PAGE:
SQL Server has two basic administrative options that control how much memory is used by the program: dynamic and...
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static allocation. Dynamic allocation allows the administrator to declare a range of memory sizes; SQL Server can allocate up to the maximum amount of memory allowed for its use, and (in theory) releases memory when not in use. Static allocation creates a fixed-memory space for SQL Server to work with -- no more, no less.
By default, SQL Server is set to dynamically allocate up to all of the available physical memory on the computer it's run on. Many administrators who see SQL Server's memory usage swelling over time may attribute this to a malfunction or a memory leak, but this is simply the program's design. SQL Server is meant to be run on its own computer whenever possible, and so makes use of all of the available memory for the best possible performance. If SQL Server is running on its own machine, then let it allocate and release memory as needed.
On a small-business-server box, where SQL may run in conjunction with other programs like IIS, administrators may be tempted to set SQL Server to a static memory size to keep it from eating up shared memory. This doesn't always pay off as intended. For one thing, it's all too easy to set the memory ceiling too low and not give SQL Server enough available memory for things like the transaction log or the query execution cache. The only way for SQL Server to get the memory it needs for those operations is to swap other pages out, which is a slow process.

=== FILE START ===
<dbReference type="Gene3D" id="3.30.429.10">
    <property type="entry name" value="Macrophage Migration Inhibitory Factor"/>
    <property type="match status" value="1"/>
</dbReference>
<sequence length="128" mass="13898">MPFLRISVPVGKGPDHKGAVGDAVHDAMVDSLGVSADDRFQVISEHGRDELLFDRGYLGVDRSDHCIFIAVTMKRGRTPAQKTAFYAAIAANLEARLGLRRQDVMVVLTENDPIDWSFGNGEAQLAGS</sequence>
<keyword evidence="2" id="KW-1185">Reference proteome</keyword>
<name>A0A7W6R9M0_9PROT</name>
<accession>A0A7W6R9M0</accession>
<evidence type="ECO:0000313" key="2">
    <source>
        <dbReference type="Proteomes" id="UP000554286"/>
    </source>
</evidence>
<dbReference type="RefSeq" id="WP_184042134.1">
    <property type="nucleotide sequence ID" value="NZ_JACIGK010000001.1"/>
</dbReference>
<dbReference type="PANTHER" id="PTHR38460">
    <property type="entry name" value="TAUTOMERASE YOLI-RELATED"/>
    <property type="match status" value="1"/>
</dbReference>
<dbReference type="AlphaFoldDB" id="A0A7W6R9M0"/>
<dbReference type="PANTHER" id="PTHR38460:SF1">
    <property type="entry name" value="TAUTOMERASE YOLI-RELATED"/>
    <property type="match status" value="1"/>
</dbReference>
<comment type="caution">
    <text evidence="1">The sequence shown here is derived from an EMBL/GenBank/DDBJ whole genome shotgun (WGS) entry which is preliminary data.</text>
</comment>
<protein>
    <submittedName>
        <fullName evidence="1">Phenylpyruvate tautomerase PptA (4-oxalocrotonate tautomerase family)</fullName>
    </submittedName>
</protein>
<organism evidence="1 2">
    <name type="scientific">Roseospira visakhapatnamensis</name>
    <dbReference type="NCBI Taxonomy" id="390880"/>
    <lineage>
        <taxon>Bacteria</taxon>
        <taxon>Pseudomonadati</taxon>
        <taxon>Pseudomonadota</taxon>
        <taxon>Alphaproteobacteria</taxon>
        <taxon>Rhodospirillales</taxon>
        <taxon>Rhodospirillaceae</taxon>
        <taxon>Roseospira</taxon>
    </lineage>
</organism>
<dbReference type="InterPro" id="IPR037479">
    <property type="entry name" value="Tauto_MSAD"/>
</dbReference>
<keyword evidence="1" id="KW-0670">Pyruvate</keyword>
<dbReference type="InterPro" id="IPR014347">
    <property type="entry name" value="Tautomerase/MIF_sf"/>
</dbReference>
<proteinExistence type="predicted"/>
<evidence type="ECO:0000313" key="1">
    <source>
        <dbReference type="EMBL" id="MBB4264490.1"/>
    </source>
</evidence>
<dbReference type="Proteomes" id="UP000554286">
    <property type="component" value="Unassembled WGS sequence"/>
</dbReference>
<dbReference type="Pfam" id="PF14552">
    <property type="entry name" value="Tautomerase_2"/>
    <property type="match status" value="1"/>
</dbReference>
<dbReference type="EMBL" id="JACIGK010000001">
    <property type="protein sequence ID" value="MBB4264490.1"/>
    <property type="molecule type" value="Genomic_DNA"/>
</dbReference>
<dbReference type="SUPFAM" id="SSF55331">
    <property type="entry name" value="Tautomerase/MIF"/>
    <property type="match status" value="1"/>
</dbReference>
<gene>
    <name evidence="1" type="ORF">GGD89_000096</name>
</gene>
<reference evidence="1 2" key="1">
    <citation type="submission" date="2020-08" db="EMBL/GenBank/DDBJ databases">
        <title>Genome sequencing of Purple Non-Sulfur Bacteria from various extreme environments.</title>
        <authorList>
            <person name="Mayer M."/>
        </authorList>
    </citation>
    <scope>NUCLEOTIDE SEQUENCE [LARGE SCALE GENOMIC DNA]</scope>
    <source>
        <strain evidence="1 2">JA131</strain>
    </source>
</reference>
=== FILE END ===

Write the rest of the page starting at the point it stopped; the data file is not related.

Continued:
There are a number of ways to calculate the best memory allocation. If you have a predictable user load, go by the maximum number of users. Microsoft recommends using at least 4 MB (24 KB times the number of users) as one possible formula for the dynamic maximum size. If your user load varies widely -- as may be the case when you're serving a database connected to the public Internet through an IIS front end -- live statistics will help better than guesswork. During peak hours, gather the cache-hit ratio and page faults per second performance counters for SQL Server. If these stats show that SQL Server is swapping a great deal, increase the maximum memory size until the swapping drops off. Swapping once per second or more is bad.
Another alternative is to enable the "Reserve physical memory for SQL Server" option, which prevents SQL Server from swapping out its allocated memory to disk even when other applications could use it. This can be a double-edged sword: It can either enhance performance considerably or detract from it. On systems with plenty of RAM to spare (1 GB or more) it's worth trying, but it should not be used when other critical processes may need to use memory explosively (and SQL Server may be forced to give up some of its own if needed). If SQL Server is run on its own box, this is worth enabling to maximize performance.
Serdar Yegulalp is the editor of the Windows 2000 Power Users Newsletter. Check out his Windows 2000 blog for his latest advice and musings on the world of Windows network administrators -- please share your thoughts as well!